Report: Louisiana students are most bullied

Students in Louisiana experience the most bullying in the U.S. according a ranking of state bullying programs by the personal-finance website WalletHub. Its 2018’s “States with the Biggest Bullying Problems” notes that Louisiana ranks first in bullying prevalence, second worst for bullying impact and treatment, and 32nd for its anti-bullying laws.

WalletHub created the survey to bring awareness about the effects of bullying and state anti-bullying policies. It measured the prevalence and prevention of bullying in 47 states and the District of Columbia, evaluated each according to 20 key metrics, including its “bullying-incident rate,” “truancy costs for schools,” and “share of high school students bullied online.” The study excludes Minnesota, Oregon and Washington due to data limitations.

The CDC reported in 2017 that 19 percent of students in grades 9-12 said they were bullied on school property; 14.9 percent surveyed said they were cyber-bullied. In Louisiana, WalletHub found that its high school students are the fifth-most bullied on school property and the most bullied online in the country.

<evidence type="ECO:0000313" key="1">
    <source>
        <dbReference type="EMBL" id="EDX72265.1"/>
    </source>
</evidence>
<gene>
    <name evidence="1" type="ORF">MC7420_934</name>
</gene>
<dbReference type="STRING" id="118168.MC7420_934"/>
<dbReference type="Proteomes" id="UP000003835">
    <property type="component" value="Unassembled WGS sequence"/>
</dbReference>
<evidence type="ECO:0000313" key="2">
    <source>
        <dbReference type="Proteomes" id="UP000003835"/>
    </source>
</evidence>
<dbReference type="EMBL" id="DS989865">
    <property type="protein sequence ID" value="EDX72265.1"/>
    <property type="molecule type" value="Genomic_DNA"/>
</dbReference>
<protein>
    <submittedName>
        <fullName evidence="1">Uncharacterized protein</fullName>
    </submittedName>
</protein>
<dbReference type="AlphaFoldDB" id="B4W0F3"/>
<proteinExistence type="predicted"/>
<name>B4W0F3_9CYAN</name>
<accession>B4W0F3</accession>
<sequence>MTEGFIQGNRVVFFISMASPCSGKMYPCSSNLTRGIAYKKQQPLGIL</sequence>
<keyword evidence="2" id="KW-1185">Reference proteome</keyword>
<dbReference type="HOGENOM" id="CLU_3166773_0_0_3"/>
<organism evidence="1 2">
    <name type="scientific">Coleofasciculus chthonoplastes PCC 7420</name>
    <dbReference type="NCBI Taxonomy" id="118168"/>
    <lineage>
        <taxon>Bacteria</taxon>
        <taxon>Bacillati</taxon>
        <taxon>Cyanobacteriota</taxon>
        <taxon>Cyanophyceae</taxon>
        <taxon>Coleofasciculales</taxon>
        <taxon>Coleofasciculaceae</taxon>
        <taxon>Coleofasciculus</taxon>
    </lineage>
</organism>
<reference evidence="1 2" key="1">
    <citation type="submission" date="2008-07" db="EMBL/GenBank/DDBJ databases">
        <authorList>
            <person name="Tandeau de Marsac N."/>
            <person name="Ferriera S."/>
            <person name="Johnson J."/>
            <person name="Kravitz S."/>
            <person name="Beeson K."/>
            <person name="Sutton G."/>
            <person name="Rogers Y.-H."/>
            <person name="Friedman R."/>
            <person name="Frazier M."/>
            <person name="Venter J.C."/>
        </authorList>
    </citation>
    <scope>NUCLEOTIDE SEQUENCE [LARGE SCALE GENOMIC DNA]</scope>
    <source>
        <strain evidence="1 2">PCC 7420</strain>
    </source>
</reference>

Louisiana high school students are the most likely to be involved in a physical fight at school, WalletHub reports, and are the second most likely to miss school for fear of being bullied. Additionally, Louisiana high school students have the highest percentage of suicide attempts in the country, the report notes.

“Unfortunately, this has grim consequences for high school students, as almost 17 percent have attempted suicide in the past year,” WalletHub analyst Jill Gonzalez told Watchdog.org. “And it only gets worse, because Louisiana has the fewest psychologists per capita, the state has no laws regulating the mandatory nature of school resource officers, and there are no centers for youth violence prevention.”

According to a 2017 report produced by the Louisiana Department of Education (LDE), an analysis of statewide data of reported bullying cases presents conflicting information. For example, according to the LDE’s recent analysis of data submitted for the five-year reporting period, “the greatest number of bullying incidences reported involves verbal aggression.” Verbal aggression is defined, and not limited to, name-calling, threats, taunts, and/or spreading false rumors, the LDE states. According to the data, reported incidences of verbal aggression nearly doubled those of physical aggression during the same time period.

Since 2010, after the state Legislature passed R.S. 17:416.13, every public school was required to develop and implement an anti-bullying policy. Local education agencies (LEAs) – traditional school systems and charter schools – also implemented training programs for new and continuing district personnel who have contact with students. And the LDE and the State Board of Elementary and Secondary Education (BESE) developed and adopted rules and regulations for LEAs to implement procedures and policies used to report and investigate bullying.